Course Hero. "The Plague Study Guide." Course Hero. 2 Dec. 2016. Web. 1 Aug. 2021. <https://www.coursehero.com/lit/The-Plague/>.
Course Hero. (2016, December 2). The Plague Study Guide. In Course Hero. Retrieved August 1, 2021, from https://www.coursehero.com/lit/The-Plague/
(Course Hero, 2016)
Course Hero. "The Plague Study Guide." December 2, 2016. Accessed August 1, 2021. https://www.coursehero.com/lit/The-Plague/.
Course Hero, "The Plague Study Guide," December 2, 2016, accessed August 1, 2021, https://www.coursehero.com/lit/The-Plague/.
The quarantine camps, with their smell and the sense of dread they inspire, lower morale among the citizens of Oran. People are anxious, and there are more incidents of "disturbing the peace." The weather has turned rainy. Tarrou and Dr. Rieux pay a visit to Dr. Rieux's asthmatic patient. The two speak with the old Spaniard, then go outside for a talk. Tarrou reveals that he's already had the "plague," and that overall he has had a good life. He also reveals that his father memorized train schedules, although he did not take the train. One day, he says, his father invited him to watch a court proceeding that he was involved in as a prosecuting attorney. During the trial, Tarrou had developed a sympathy for the defendant, even though he looked fairly guilty. But his father argued against the defendant, and the man was declared guilty and executed. Tarrou came to think of this as a murder, not as his father doing his job. Later he had seen a man killed by a firing squad. This was when he realized he actually had the "plague." He maintains that in life, there are many pestilences, but they must be fought against. His method is to act and speak simply, so as to avoid making the problem worse.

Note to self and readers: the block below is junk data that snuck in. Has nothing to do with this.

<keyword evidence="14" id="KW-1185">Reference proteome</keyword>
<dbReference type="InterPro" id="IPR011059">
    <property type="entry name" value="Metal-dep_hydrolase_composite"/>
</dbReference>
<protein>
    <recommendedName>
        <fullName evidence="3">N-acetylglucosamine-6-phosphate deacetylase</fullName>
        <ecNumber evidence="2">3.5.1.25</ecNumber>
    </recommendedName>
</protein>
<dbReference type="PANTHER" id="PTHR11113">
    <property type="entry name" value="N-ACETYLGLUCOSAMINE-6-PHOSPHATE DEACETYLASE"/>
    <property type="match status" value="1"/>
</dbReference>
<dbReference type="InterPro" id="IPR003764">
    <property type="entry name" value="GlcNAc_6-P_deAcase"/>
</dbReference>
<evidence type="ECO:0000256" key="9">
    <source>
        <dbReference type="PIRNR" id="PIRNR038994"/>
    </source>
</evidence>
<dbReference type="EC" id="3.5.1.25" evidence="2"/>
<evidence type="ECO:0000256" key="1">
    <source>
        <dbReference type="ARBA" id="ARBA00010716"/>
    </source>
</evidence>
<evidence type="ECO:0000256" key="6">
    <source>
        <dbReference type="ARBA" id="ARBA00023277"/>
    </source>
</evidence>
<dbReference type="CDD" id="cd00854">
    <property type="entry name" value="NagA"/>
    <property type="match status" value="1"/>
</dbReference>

Tarrou believes there can be healers in the world, and he's trying to be one. If he were religious, a healer might be called a "saint." Dr. Rieux responds that he does not want to be a healer or saint, but just a man.
After this rather heavy discussion, the two go for a swim in the sea.
Readers should recall that Tarrou told Dr. Rieux previously that he already knew everything. In this chapter, insight into this statement is revealed. Tarrou applies the term plague to something more than the disease they are currently fighting. In his description of his childhood, he observes that he has already had the "plague." He is part of a system that includes the death penalty, which he believes is murder. By taking part in an epidemic of state-sanctioned murder, he has already learned the lessons that plague has to teach. Camus was against the death penalty, so in this episode he is able to frame his own political opinions in the language of the plague. The idea that humans must continue to struggle against the various "plagues" that cause human suffering and death is a central idea in the novel.
As Tarrou explains his ideas about his personal plague, he delves into a subject that he touched on previously when he said that the asthmatic patient was a saint if saintliness was the accumulation of habits: how to become a saint, apart from the Church or religion. Like Dr. Rieux, he seeks to lead a good, meaningful life. But Tarrou seems more inclined to use the language of religion to express his goal. Tarrou wants to be a healer—an atheist saint. Dr. Rieux wants to be a human.
The sea figures prominently in many works by Camus, and though it is mostly just a presence in The Plague, here two men dive into its depths, both figuratively in their speech and literally when they go for a swim. Perhaps in its depths Tarrou finds the silence that he believes holds the truth.